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Application of Artificial Intelligence and Machine Learning for Advancing Environmental Health Sciences (R41 Clinical Trial Not Allowed)

Description:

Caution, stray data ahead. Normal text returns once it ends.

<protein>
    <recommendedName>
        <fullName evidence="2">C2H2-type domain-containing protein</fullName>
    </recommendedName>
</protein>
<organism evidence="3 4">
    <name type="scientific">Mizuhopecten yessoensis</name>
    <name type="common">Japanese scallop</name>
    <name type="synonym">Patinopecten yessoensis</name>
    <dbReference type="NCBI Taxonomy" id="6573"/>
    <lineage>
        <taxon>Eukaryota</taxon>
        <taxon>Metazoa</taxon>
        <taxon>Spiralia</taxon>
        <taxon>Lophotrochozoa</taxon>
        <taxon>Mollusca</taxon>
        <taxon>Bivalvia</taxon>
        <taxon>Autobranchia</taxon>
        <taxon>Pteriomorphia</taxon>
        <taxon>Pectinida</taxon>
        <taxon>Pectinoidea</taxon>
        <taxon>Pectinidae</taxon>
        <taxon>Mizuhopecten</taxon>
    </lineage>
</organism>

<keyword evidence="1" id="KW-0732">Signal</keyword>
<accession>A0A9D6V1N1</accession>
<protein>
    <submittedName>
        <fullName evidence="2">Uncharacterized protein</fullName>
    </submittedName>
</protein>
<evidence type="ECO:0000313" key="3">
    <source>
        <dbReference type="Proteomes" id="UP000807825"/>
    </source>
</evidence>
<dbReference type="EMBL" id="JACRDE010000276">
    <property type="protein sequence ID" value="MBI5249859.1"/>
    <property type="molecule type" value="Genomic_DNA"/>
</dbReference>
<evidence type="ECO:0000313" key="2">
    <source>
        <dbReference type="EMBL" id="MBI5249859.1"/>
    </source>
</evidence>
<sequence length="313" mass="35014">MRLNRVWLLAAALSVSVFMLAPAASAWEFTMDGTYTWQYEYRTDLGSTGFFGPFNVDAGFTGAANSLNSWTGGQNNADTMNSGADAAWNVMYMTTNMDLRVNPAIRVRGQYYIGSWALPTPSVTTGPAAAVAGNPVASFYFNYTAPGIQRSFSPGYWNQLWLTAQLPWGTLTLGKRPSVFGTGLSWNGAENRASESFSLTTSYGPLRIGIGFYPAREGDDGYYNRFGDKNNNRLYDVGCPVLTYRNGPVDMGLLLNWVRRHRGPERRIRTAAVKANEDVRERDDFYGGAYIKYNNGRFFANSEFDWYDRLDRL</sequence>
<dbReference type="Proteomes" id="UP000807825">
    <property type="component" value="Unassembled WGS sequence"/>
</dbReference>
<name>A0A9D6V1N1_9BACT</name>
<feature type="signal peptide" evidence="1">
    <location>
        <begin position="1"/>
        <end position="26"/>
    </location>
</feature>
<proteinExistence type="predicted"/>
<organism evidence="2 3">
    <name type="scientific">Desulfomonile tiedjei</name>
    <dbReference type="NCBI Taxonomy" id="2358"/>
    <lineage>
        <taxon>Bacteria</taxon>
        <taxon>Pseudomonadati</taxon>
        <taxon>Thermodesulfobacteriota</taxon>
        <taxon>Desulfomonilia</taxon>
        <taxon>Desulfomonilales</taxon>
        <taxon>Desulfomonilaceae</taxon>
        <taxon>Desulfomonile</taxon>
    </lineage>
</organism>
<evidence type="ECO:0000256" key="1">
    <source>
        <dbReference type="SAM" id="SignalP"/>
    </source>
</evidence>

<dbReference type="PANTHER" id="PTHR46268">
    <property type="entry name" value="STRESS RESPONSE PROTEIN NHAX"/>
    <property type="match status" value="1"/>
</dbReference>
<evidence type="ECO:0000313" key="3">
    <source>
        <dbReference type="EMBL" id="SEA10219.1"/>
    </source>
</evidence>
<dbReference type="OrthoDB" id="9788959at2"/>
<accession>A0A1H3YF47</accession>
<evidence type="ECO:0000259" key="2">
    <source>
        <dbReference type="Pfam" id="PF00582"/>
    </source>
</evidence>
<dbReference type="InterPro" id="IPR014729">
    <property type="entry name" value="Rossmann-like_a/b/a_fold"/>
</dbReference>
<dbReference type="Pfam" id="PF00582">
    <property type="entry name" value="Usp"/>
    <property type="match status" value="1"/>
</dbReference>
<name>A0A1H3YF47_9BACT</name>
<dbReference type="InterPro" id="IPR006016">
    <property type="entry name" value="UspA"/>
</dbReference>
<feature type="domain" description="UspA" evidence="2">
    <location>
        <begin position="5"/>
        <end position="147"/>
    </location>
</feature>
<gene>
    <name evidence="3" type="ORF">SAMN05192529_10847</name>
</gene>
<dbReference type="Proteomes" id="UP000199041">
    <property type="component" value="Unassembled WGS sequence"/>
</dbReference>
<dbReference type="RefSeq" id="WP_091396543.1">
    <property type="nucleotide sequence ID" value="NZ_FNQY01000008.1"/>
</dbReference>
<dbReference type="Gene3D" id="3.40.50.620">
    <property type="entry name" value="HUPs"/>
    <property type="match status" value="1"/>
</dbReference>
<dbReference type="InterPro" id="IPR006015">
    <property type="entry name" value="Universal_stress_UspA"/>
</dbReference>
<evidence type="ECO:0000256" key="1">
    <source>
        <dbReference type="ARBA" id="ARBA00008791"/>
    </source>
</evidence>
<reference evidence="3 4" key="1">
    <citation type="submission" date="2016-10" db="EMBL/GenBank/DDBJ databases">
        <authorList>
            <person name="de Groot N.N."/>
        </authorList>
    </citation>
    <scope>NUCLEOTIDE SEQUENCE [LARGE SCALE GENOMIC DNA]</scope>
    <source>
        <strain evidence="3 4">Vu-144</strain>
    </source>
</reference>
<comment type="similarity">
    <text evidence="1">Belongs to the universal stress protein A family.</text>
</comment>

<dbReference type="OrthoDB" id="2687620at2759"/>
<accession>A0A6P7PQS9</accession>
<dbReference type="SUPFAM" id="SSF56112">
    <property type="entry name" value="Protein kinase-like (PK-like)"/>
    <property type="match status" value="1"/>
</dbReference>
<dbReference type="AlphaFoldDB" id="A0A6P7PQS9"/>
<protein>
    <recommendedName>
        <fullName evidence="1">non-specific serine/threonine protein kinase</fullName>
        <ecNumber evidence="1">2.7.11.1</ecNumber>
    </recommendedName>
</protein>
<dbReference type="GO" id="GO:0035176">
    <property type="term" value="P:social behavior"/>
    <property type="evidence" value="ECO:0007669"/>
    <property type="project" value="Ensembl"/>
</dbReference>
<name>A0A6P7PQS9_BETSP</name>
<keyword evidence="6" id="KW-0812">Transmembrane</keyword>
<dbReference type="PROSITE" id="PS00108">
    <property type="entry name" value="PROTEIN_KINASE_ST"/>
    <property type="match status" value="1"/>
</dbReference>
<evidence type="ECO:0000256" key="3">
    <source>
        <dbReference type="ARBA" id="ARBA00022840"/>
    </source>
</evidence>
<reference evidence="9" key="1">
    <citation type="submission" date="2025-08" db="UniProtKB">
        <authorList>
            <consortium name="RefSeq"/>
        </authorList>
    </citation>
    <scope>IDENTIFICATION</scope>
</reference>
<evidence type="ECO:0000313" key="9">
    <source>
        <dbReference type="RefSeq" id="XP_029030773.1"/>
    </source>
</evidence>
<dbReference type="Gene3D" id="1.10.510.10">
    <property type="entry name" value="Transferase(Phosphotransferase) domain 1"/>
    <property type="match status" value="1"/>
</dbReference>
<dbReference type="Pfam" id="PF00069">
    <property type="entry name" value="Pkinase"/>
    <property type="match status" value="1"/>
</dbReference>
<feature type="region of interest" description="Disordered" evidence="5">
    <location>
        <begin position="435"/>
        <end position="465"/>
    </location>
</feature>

Background With the tremendous growth in data collection, coupled with advances in computing power and data accessibility, Artificial Intelligence (AI) and Machine Learning (ML) approaches are now broadly applied in many scientific disciplines. Applying AI and ML to the extensive toxicology data and environmental health sciences-related exposure data available in public resources and in published scientific literature has potential for better identifying hazardous substances that adversely affect human health and for preventing or reducing those exposures. A workshop in June 2019, held by the National Academies of Sciences, Engineering, and Medicine’s Standing Committee on the Use of Emerging Science for Environmental Health Decisions, explored leveraging AI and ML approaches to advance environmental health research and decisions, such as characterizing the sources of pollution, predicting chemical toxicity, estimating human exposures to contaminants, and identifying exposure-related health outcomes. The workshop addressed several fundamental questions including data availability, quality, bias, and uncertainty in the data used to develop machine learning algorithms. The workshop also discussed other barriers such as the lack of transparency and interpretability of AI systems that could impact reproducibility, replicability, accuracy of the results which ultimately would affect the trust in the quality of the methodologies and models. Despite these challenges, the workshop participants concluded that AI and ML have the potential to revolutionize environmental health and provide new avenues to address existing and emerging challenges. For example, for predicting toxicities of chemicals and for assessing the impact on human health often an understanding of the complex biological and environmental factors and how they work together is required. The ML approaches are ideally suited to model such complex interactions and can assess many such variables simultaneously to determine the risks and hazardous outcomes and help making better informed decisions. The brief proceedings of the workshop can be found at https://www.nap.edu/catalog/25520/leveraging-artificial-intelligence-and-machine-learning-to-advance-environmental-health-research-and-decisions. Objectives Through this Funding Opportunity Announcement (FOA), NIEHS is interested in supporting small business concerns (SBCs) to develop promising methodologies applying AI and ML approaches to advance environmental health research and decisions. The overall goal is to advance and adapt current AI and ML approaches by leveraging existing toxicity and environmental health data from published reports and public health records, including enhancing the accuracy of toxicity prediction or safety assessment, prioritizing chemicals for more comprehensive testing, identifying data or knowledge gaps in the field, and promoting novel approaches for exposure science such as estimating human exposures and health outcomes. The proposed approaches can focus on extracting and integrating information from environmental datasets or resources, developing algorithms and predictive models and applying those for predicting toxicity, and characterizing the biological responses or health consequences of chemical exposures. Some of the specific efforts encouraged through this FOA include: Data curation and integration Development of methods and resources for curating and integrating environmental health datasets. The source of the environmental health data could include one or more sources, such as the biomedical literature, established public datasets and other biochemical databases, high-throughput and high-content datasets, multi-omics datasets, legacy study reports or datasets, single-cell phenotyping and genetic diversity studies. Developing and automating tools for systematic reviews of environmental health scientific literature such as creating methods to map free text to standardized ontologies and facilitating data extraction from those sources and dataset creation. Incorporating details about specific chemical features and toxicity or physiological data points and improve data accessibility for computational, analysis and interpretation. Developing models and algorithms Develop and apply appropriate algorithms and predictive toxicology models on high-quality, curated environmental health datasets and apply machine learning approaches to enable data mining. Develop models to relate chemical structure or activity to biological and toxicity data to fill gaps, predict the potential toxicity of new compounds, inform mechanism based chemical risk-assessment, predictive exposure, predict chemical-physical properties or support untargeted metabolomics/ exposomics/ metabolism. Apply or develop in silico approaches to contextualize the exposure and toxic effects and provide mechanistic insights, such as Adverse Outcome Pathway (AOP) generation or predicting molecular targets, pathways or mechanisms. Predictive toxicology and interaction Use curated data, and algorithms or models for improved predictions of chemical toxicity and to validate the models for accuracy and reproducibility. Apply advanced in silico approaches for exposure science, such as improving the understanding of interactions between genes and environmental exposures, identifying differential susceptibility across human population, identifying biomarkers of exposure, and helping to characterize the exposome. Apply AI and ML approaches to develop better prediction models and systems for estimating exposures and thresholds, risk-assessment and for predicting the toxicity of chemical mixtures. Responsiveness Any datasets under consideration must be relevant to environmental health and can be related to chemical or drug toxicity. Approaches using datasets solely related to non-environmental health sciences such as general health sciences, ecotoxicology, or focused on pathogens rather than environmental chemicals or toxins (e.g. LPS, mycotoxins) will be nonresponsive. Applications focused on performing new studies involving laboratory or other toxicity testing either to generate new datasets and/or develop or validate models will also be considered non-responsive to this FOA. Additional Recommendations It is envisioned that whenever applicable, the FAIR guiding principles (findable, accessible, interoperable and reusable) are applied for data management. The proposed approaches can address more than one of the major areas described above. It is advised that appropriate steps/Indicators are provided to ensure high quality data are utilized and that this is also supported by an examination/evidence of uncertainties, data errors, sufficient sample sizes, and application of normalization and statistical approaches are in place. Expectation is that a multi-disciplinary team would be employed in the development of the AI/ML to further modify, adapt or extend existing methods and create new and more robust approaches. The team may include environmental toxicologists, epidemiologists, biostatisticians, data scientists and computational scientists. It is recommended that appropriate steps are taken to identify, mitigate, and account for biases of the datasets used and machine learning models developed and state any limitations and alternatives.